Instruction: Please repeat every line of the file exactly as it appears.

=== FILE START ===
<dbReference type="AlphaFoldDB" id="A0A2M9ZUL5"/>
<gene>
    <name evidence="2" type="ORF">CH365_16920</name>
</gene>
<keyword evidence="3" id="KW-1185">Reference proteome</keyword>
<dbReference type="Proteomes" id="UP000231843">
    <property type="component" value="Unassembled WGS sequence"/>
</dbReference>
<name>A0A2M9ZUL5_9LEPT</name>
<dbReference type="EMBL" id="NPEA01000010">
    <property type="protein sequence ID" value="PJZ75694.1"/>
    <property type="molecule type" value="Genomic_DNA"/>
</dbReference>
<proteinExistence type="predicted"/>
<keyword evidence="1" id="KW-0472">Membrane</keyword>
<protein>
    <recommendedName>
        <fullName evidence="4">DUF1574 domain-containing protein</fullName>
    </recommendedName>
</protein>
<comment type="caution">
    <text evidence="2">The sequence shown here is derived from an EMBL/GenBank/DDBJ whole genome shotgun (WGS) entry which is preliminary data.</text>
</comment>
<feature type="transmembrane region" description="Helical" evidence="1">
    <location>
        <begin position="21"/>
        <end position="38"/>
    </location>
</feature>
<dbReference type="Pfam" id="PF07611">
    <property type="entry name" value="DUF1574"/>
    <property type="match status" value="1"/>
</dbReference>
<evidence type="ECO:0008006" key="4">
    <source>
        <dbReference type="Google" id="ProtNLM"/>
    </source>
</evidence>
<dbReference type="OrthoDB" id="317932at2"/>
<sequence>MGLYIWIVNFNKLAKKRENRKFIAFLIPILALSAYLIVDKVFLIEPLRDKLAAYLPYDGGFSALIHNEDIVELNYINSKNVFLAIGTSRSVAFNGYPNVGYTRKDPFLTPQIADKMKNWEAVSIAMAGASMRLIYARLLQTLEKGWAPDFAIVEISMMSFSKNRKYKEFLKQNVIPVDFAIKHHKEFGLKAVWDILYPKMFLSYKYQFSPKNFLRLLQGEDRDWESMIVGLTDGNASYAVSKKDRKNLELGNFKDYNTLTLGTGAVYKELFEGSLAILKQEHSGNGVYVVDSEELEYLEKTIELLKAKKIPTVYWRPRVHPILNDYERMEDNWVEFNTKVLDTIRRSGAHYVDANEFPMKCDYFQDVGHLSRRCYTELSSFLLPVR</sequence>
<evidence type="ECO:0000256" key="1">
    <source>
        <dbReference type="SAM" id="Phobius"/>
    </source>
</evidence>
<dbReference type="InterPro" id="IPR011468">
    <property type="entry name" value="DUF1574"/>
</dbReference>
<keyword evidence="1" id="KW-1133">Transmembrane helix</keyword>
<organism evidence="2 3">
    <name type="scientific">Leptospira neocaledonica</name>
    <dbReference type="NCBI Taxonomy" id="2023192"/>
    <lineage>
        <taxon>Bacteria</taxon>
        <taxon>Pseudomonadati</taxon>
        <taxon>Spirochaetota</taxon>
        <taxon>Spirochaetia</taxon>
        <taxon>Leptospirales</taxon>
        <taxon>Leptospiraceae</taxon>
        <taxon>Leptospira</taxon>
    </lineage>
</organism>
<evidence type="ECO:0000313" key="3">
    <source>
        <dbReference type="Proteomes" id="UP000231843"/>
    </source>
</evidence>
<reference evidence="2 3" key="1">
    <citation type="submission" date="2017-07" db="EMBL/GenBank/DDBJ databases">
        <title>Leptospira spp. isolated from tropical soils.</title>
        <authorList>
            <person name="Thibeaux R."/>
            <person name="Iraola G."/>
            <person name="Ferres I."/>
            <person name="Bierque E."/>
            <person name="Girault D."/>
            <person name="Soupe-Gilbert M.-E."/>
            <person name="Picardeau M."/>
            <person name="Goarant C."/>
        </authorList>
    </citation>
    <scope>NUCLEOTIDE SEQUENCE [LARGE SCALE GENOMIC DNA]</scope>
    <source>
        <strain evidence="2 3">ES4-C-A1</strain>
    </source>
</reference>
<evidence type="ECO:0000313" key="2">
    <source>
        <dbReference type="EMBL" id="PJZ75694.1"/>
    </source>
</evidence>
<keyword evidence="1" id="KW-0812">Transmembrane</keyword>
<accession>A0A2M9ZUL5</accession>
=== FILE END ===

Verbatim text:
<dbReference type="AlphaFoldDB" id="A0A2M9ZUL5"/>
<gene>
    <name evidence="2" type="ORF">CH365_16920</name>
</gene>
<keyword evidence="3" id="KW-1185">Reference proteome</keyword>
<dbReference type="Proteomes" id="UP000231843">
    <property type="component" value="Unassembled WGS sequence"/>
</dbReference>
<name>A0A2M9ZUL5_9LEPT</name>
<dbReference type="EMBL" id="NPEA01000010">
    <property type="protein sequence ID" value="PJZ75694.1"/>
    <property type="molecule type" value="Genomic_DNA"/>
</dbReference>
<proteinExistence type="predicted"/>
<keyword evidence="1" id="KW-0472">Membrane</keyword>
<protein>
    <recommendedName>
        <fullName evidence="4">DUF1574 domain-containing protein</fullName>
    </recommendedName>
</protein>
<comment type="caution">
    <text evidence="2">The sequence shown here is derived from an EMBL/GenBank/DDBJ whole genome shotgun (WGS) entry which is preliminary data.</text>
</comment>
<feature type="transmembrane region" description="Helical" evidence="1">
    <location>
        <begin position="21"/>
        <end position="38"/>
    </location>
</feature>
<dbReference type="Pfam" id="PF07611">
    <property type="entry name" value="DUF1574"/>
    <property type="match status" value="1"/>
</dbReference>
<evidence type="ECO:0008006" key="4">
    <source>
        <dbReference type="Google" id="ProtNLM"/>
    </source>
</evidence>
<dbReference type="OrthoDB" id="317932at2"/>
<sequence>MGLYIWIVNFNKLAKKRENRKFIAFLIPILALSAYLIVDKVFLIEPLRDKLAAYLPYDGGFSALIHNEDIVELNYINSKNVFLAIGTSRSVAFNGYPNVGYTRKDPFLTPQIADKMKNWEAVSIAMAGASMRLIYARLLQTLEKGWAPDFAIVEISMMSFSKNRKYKEFLKQNVIPVDFAIKHHKEFGLKAVWDILYPKMFLSYKYQFSPKNFLRLLQGEDRDWESMIVGLTDGNASYAVSKKDRKNLELGNFKDYNTLTLGTGAVYKELFEGSLAILKQEHSGNGVYVVDSEELEYLEKTIELLKAKKIPTVYWRPRVHPILNDYERMEDNWVEFNTKVLDTIRRSGAHYVDANEFPMKCDYFQDVGHLSRRCYTELSSFLLPVR</sequence>
<evidence type="ECO:0000256" key="1">
    <source>
        <dbReference type="SAM" id="Phobius"/>
    </source>
</evidence>
<dbReference type="InterPro" id="IPR011468">
    <property type="entry name" value="DUF1574"/>
</dbReference>
<keyword evidence="1" id="KW-1133">Transmembrane helix</keyword>
<organism evidence="2 3">
    <name type="scientific">Leptospira neocaledonica</name>
    <dbReference type="NCBI Taxonomy" id="2023192"/>
    <lineage>
        <taxon>Bacteria</taxon>
        <taxon>Pseudomonadati</taxon>
        <taxon>Spirochaetota</taxon>
        <taxon>Spirochaetia</taxon>
        <taxon>Leptospirales</taxon>
        <taxon>Leptospiraceae</taxon>
        <taxon>Leptospira</taxon>
    </lineage>
</organism>
<evidence type="ECO:0000313" key="3">
    <source>
        <dbReference type="Proteomes" id="UP000231843"/>
    </source>
</evidence>
<reference evidence="2 3" key="1">
    <citation type="submission" date="2017-07" db="EMBL/GenBank/DDBJ databases">
        <title>Leptospira spp. isolated from tropical soils.</title>
        <authorList>
            <person name="Thibeaux R."/>
            <person name="Iraola G."/>
            <person name="Ferres I."/>
            <person name="Bierque E."/>
            <person name="Girault D."/>
            <person name="Soupe-Gilbert M.-E."/>
            <person name="Picardeau M."/>
            <person name="Goarant C."/>
        </authorList>
    </citation>
    <scope>NUCLEOTIDE SEQUENCE [LARGE SCALE GENOMIC DNA]</scope>
    <source>
        <strain evidence="2 3">ES4-C-A1</strain>
    </source>
</reference>
<evidence type="ECO:0000313" key="2">
    <source>
        <dbReference type="EMBL" id="PJZ75694.1"/>
    </source>
</evidence>
<keyword evidence="1" id="KW-0812">Transmembrane</keyword>
<accession>A0A2M9ZUL5</accession>